Mixed bag this morning on our arrival at Sri Lanka. The captain announced last night that due to circumstances beyond his control we would not be able to stay in Sri Lanka after 13:00 so all day trips were cancelled. Therefore our elephant sanctuary visit was called of as was any chance we had of linking up with Andrea. That put to one side we had to make best use of our trip time from 0630 to 1230. We got the six of us together and rented three motorised tut tuts. We spent three hours zipping around the intense Colombo traffic. My first sight of the Indian sub continent was like I thought absolute chaos. How do they survive. There is absolute poverty on every street corner. Modern tower blocks for multinational banks alongside shanty towns. Beautiful colonial buildings alongside corrugated iron shacks. Through this the many many people smile all the time. If you visit a shop there will be a ten people doing what one could easily manage. You see soldiers and Police guarding seemingly innocuous statues. There are security guards on any shop modern enough to actually have a till.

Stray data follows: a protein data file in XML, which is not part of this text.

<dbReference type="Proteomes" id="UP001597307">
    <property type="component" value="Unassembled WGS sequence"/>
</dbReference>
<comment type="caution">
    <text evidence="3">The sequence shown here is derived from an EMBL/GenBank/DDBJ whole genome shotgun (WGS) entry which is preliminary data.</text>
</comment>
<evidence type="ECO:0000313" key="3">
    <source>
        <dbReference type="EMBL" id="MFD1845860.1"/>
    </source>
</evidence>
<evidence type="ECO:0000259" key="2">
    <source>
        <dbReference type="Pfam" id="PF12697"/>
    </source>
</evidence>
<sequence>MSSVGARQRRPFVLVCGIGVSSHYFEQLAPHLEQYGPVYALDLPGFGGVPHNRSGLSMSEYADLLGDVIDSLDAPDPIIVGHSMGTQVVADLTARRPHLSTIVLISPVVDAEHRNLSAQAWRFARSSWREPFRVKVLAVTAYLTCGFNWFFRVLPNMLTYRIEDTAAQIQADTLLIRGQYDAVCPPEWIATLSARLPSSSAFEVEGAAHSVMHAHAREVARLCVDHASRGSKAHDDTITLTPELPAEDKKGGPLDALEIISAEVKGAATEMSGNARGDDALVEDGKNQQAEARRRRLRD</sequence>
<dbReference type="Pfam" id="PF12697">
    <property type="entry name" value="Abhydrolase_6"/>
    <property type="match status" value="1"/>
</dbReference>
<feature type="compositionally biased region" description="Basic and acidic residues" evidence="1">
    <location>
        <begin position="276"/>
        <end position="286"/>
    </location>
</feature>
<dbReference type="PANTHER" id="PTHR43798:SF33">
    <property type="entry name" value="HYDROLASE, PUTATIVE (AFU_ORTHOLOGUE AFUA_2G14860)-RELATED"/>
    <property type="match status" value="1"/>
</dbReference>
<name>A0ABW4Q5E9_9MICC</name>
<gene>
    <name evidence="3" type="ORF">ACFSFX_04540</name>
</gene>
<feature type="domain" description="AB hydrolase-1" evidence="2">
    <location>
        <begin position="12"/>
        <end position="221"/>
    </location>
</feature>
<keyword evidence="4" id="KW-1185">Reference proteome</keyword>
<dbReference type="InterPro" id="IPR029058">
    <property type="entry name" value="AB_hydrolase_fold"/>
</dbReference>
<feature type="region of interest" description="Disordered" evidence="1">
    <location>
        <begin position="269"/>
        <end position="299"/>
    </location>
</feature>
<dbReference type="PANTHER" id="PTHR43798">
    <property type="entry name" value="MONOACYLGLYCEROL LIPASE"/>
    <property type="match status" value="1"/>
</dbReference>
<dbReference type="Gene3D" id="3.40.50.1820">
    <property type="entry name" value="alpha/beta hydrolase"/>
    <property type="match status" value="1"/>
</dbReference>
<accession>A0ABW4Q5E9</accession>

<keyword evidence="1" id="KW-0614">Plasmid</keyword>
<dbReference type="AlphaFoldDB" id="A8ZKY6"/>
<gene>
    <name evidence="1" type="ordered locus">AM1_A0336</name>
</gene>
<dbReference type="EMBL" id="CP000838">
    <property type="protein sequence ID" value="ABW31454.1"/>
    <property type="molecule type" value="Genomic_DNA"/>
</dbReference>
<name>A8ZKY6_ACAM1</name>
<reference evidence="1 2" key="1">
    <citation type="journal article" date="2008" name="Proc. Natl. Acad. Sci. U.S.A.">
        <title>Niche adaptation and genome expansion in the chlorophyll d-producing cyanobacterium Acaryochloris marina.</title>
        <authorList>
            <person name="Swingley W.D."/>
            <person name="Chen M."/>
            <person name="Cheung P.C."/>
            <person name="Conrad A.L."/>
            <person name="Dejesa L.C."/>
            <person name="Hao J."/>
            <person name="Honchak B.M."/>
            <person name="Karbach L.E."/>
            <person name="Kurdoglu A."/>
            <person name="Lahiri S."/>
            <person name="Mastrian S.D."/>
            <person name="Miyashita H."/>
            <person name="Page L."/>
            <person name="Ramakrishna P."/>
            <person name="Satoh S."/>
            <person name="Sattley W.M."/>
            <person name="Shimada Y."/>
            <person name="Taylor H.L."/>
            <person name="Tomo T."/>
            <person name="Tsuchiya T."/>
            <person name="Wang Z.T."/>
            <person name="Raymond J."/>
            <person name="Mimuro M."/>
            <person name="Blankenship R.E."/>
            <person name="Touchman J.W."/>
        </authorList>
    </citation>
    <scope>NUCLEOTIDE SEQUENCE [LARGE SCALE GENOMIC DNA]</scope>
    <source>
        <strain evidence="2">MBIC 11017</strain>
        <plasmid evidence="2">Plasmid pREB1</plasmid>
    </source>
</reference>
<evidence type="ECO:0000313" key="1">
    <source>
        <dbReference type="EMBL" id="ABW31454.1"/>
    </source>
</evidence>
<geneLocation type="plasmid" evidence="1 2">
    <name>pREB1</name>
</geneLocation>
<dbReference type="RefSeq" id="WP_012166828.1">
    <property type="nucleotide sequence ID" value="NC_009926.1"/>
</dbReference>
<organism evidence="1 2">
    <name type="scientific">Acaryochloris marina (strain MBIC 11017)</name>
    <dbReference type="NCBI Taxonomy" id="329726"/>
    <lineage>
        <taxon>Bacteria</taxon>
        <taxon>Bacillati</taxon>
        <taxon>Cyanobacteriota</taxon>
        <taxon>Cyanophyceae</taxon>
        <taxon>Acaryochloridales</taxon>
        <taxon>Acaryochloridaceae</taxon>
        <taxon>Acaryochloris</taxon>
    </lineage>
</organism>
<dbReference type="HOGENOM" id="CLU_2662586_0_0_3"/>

Wendy was able to feed an elephant at a Hindu temple in the city, it was a really good temple visit as there were several hundred Buddhist monks there and whilst it was only just off the main street once inside it was strangely peaceful and quiet. It is nearly impossible to shop in Colombo as every vendor offers you whatever you want before dragging you off to their shop where you discover that they don't sell what you asked for but they persist I offering you something else. Hygiene is non existent I don't think you could even eat the fruit they sell on the stalls as they are prepared with rusty old knives by old men who hold the fruit in both their hands and feet. Health and safety is not even a pipe dream here. People get off and on busses whilst they are moving and anywhere. Many cars and lorries don't even have doors and any kind of mark on the tyres is considered a bonus. Busses at the harbour had the cord on
The tyres visible! For all of that and despite the great poverty that prevails here the people are really polite and appear happy with the simplest of things. I would dearly like to have spent more time here and look forward to doing so in the future.